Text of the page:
Answer: When you think of trellis, you need to think of it in combination with the plant it is intended to support. Trellises in many forms has been used for centuries, and the basic idea of providing a support suited to the plant in question has not changed.
Roses will send their canes wending their way through a trellis to some extent, but may also need to be tied to it. Roses also tend to bloom best when their canes are stretched horizontally, so this is a consideration for the trellis design. Ease of access for pruning is also a consideration, as is the trellis' ability to hold the weight of a full grown rose especially when wet and the weather is windy. Clematis is a much more flexible twiner, and also has little tendrils to wrap around the support. For these reasons, a rose needs a support with fairly wide openings while a clematis needs a finer mesh to grasp hold of. These plants are often seen growing together with the trellis basically supporting the rose and the rose supporting the clematis.
Traditional designs include the rose tower, the obelisk, and the flat panel either free standing or hung from a wall as well as rose arbors of nearly any dimension. Wood or metal are usually used, although plastic is coming into vogue as well due to reduced maintenance needs.
Less tradtional interpretations can be made to suit almost any style and taste as long as the mechanics of support and structure are taken into account. If the structure you wish to use does not provide enough opportunities for the plants to twine through it, add some wire mesh to help them.
The secret is to begin early. Be sure the support is firmly anchored and strong enough for the mature weight of the plants, then plant the plants rather than adding the support after the plant is in place. Then check on the plant regularly so that you can gradually direct the new growth in the direction it needs to go. Pruning should also be accomplished according to the prescribed guidelines for the plants in question -- the techniques depend on the type of rose and type of clematis you are growing. Be sure the varieties you grow together are compatible in this respect, also.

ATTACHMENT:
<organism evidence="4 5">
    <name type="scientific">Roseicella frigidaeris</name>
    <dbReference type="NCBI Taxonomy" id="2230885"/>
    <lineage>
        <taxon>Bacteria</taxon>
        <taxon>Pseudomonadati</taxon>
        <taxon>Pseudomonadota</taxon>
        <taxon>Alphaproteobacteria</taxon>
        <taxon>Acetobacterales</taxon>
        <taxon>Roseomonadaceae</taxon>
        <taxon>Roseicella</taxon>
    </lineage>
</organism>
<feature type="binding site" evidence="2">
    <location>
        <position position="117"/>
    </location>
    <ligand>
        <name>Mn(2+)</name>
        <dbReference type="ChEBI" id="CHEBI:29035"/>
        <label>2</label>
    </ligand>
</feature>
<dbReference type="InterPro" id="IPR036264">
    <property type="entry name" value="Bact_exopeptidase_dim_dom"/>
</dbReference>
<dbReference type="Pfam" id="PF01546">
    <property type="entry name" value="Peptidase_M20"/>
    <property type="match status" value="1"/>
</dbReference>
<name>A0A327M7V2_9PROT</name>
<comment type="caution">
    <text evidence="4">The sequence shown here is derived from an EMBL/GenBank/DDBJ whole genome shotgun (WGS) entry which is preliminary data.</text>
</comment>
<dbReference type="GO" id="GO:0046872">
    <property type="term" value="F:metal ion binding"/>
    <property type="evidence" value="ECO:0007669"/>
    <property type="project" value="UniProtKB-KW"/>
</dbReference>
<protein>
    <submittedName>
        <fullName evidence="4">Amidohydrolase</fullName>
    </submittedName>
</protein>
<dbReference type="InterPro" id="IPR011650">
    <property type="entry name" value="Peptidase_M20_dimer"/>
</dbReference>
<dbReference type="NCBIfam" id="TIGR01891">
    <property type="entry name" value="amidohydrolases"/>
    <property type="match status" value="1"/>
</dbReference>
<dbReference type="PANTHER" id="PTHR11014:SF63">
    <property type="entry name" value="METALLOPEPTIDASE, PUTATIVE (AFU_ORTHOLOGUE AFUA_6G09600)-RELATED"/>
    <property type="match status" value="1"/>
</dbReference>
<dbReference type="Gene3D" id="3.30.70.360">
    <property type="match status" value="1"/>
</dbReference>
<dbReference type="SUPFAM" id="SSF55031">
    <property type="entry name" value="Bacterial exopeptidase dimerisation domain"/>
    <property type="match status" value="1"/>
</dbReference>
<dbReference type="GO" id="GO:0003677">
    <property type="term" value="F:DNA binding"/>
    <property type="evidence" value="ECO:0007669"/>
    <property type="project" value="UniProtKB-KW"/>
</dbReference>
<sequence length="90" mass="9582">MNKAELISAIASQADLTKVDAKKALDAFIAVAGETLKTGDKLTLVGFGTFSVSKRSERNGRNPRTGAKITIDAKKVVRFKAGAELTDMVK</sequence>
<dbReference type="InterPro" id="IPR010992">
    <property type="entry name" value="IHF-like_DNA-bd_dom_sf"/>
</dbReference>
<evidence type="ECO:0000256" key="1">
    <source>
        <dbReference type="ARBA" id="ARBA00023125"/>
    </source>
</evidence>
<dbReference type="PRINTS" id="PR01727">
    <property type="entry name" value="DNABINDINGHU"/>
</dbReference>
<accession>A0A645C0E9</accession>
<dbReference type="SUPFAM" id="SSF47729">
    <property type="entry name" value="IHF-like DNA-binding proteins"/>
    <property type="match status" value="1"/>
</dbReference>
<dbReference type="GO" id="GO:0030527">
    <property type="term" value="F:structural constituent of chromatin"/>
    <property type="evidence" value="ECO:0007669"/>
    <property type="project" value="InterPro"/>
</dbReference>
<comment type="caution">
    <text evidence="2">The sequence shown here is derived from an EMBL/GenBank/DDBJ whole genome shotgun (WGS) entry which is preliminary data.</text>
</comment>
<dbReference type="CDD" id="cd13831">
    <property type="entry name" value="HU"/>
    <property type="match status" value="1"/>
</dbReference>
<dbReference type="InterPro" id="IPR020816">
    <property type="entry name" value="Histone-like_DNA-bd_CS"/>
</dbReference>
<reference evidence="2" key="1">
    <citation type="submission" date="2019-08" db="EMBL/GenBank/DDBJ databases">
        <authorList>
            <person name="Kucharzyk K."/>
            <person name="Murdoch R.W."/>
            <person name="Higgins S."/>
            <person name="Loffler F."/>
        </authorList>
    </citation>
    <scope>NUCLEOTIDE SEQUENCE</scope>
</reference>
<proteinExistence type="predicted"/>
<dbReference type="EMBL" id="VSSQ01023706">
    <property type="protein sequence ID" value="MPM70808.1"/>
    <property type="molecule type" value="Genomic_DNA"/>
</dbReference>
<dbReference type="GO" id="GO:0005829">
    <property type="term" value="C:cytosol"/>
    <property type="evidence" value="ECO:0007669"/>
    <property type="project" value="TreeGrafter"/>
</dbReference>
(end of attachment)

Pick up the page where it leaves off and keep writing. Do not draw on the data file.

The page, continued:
Both roses and clematis can be successfully grown up into trees and larger shrubs, can be allowed to scramble on the ground, and can be trained onto nearly any structure from a picket fence to the side of a barn (Hang a sturdy mesh such as a cattle panel painted the color as the building and it will "disappear") to a child's swingset to an old tree stump.
For more about growing roses with clematis, see the article "<a href="http://www.garden.org/articles/scripts/articles.taf?id=737">Roses and Clematis</a>."
Good luck with your project!
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